You know it’s a bull market when a stock falls 5% and I get a rain of emails asking what’s wrong with that company. This is what’s happening in gold stocks lately.

A 5% move is usually no more than a blip. But when the world is watching a sector obsessively … 5% can seem devastating.

Gold miners have eased off their recent highs. You can see what I mean from this chart of the VanEck Vectors Gold Miners ETF (NYSE: GDX):

Chart showing that GDX has risen since march and then been flat since May.

As you can see, from mid-March to mid-May, the fund ripped higher. It rallied nearly 100% over that period. But since then, it has fallen 14%.

At the same time, the price of gold has fallen about 2%. It peaked in mid-April and has moved gently sideways since then. We call that “sandpapering,” because it grinds down investors. And that can drive impatient investors crazy. They can’t stand it when a stock is doing basically nothing.

That’s what happened to GDX shares. Speculators got impatient and sold their shares. We know not just because the price fell slightly — but we can see it in the share count, too, which is down from its April high.

The Gold Miners Fund Is Not Falling

You see, GDX is an exchange-traded fund (ETF) that trades just like a stock. But instead of shares, investors buy units. And while these units can be bought and sold between investors, the fund manages the number of units available. They do this to keep GDX’s asset value close to the actual value of the shares of the companies it owns.

That sounds complicated, but it isn’t. It just means that the number of units available changes depending on investor demand. So, during periods of high demand, GDX issues lots of units. And during periods of low demand, the number of units falls.

That’s what we have seen over the last few weeks … the number of GDX units has fallen. That direction is important because it’s a quick and dirty gauge of investor sentiment. When GDX’s share count is going down, investors are selling. And the reason is simple, investors are taking profits as the gold price moves sideways.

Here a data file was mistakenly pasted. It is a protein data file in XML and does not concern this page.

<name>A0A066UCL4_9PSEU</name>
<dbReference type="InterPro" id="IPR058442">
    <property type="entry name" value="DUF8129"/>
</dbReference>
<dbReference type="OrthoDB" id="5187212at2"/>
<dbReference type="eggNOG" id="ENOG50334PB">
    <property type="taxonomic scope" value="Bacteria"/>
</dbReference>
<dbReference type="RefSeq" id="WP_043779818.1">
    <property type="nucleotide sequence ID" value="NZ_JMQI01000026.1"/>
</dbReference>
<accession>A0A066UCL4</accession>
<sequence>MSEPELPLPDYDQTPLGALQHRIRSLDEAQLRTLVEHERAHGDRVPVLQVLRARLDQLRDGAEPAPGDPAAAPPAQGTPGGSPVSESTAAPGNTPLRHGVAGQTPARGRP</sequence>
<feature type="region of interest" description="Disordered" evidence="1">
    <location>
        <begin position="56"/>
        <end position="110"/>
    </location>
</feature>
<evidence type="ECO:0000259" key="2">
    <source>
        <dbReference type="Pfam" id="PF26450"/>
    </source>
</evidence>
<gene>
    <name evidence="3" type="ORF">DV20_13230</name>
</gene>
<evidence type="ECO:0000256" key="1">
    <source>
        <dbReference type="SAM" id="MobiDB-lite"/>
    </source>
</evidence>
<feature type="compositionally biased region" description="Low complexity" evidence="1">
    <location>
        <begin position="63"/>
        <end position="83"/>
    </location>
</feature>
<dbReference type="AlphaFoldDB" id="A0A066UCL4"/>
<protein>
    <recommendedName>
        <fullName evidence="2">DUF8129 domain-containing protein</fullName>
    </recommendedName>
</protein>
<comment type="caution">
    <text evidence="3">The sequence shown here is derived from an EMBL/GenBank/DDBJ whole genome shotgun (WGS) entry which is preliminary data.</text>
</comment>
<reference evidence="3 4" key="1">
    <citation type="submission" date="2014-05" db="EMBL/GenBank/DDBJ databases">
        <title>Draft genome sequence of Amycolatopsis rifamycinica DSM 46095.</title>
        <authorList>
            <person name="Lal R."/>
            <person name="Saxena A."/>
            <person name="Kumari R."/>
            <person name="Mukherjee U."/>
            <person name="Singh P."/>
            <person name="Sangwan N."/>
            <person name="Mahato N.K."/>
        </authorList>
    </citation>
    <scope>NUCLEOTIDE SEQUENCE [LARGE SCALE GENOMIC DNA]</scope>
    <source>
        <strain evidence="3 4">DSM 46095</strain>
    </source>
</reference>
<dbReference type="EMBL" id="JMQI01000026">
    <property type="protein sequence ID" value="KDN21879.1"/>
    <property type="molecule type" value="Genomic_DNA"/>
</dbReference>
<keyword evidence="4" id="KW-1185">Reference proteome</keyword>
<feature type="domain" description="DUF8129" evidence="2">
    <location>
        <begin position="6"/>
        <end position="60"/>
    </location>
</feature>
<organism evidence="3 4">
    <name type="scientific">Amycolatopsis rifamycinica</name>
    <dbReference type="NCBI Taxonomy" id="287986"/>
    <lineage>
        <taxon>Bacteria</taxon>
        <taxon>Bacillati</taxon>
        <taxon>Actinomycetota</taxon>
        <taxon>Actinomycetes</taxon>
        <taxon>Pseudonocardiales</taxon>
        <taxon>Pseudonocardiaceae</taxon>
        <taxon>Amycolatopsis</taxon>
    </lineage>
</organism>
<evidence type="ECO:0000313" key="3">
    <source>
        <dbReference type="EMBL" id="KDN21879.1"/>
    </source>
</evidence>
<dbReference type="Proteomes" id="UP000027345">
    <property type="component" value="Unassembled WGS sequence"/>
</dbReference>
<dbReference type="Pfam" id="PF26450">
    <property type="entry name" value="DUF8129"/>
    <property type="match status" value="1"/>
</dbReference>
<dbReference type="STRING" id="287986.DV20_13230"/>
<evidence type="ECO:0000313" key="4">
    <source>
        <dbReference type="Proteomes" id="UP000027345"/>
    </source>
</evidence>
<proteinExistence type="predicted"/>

And that’s not a bad idea. Readers of my Real Wealth Strategist newsletter have seen me recommend gold throughout this bull market. And I just recommended that they take profits on a couple of big winners. We just sold half our positions in the biggest winners. That way, we have less risk and huge upside.

And in this market, limiting our risk is key. But we don’t want to sell all of our position because the gold price will come out of this sandpaper period and move higher again.

It must, because the Federal Reserve Chairman Jerome Powell told the world that America’s central bank won’t raise interest rates for at least two years. That means investors, looking for higher interest rates, will sell their dollars. This makes the dollar’s value fall, in terms of other currencies, including gold and other precious metals. Which makes the gold price go up, in dollars.

So, it’s a matter of time before gold prices begin to run higher again. And it’s not just gold followers like me who are saying so. Technical traders are getting in on the action too. My colleague Chad Shoop, our resident technical trading master, sees gold rallying as soon as this month.

So, take some cash off the table now, but don’t sell all your gold miners … because 2020 is the year gold breaks its 2011 high price.

Good investing,

Matt Badiali

Matt Badiali

Editor, Real Wealth Strategist